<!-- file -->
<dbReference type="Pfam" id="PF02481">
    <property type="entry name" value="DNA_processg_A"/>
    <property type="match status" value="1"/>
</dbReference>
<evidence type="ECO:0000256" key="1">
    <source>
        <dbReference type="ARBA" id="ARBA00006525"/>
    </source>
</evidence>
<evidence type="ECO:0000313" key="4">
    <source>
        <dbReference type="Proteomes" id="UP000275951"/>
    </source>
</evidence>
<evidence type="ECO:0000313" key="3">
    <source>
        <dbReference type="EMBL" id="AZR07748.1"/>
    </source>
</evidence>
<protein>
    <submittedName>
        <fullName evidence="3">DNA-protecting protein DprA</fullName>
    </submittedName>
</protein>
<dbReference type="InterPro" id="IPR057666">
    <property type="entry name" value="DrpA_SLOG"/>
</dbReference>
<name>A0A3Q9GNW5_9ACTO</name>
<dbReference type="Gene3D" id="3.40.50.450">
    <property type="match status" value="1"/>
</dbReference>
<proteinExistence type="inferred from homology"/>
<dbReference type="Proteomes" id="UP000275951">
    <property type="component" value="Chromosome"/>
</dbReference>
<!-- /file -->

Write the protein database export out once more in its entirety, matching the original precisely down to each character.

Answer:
<dbReference type="Pfam" id="PF02481">
    <property type="entry name" value="DNA_processg_A"/>
    <property type="match status" value="1"/>
</dbReference>
<evidence type="ECO:0000256" key="1">
    <source>
        <dbReference type="ARBA" id="ARBA00006525"/>
    </source>
</evidence>
<evidence type="ECO:0000313" key="4">
    <source>
        <dbReference type="Proteomes" id="UP000275951"/>
    </source>
</evidence>
<evidence type="ECO:0000313" key="3">
    <source>
        <dbReference type="EMBL" id="AZR07748.1"/>
    </source>
</evidence>
<protein>
    <submittedName>
        <fullName evidence="3">DNA-protecting protein DprA</fullName>
    </submittedName>
</protein>
<dbReference type="InterPro" id="IPR057666">
    <property type="entry name" value="DrpA_SLOG"/>
</dbReference>
<name>A0A3Q9GNW5_9ACTO</name>
<dbReference type="Gene3D" id="3.40.50.450">
    <property type="match status" value="1"/>
</dbReference>
<proteinExistence type="inferred from homology"/>
<dbReference type="Proteomes" id="UP000275951">
    <property type="component" value="Chromosome"/>
</dbReference>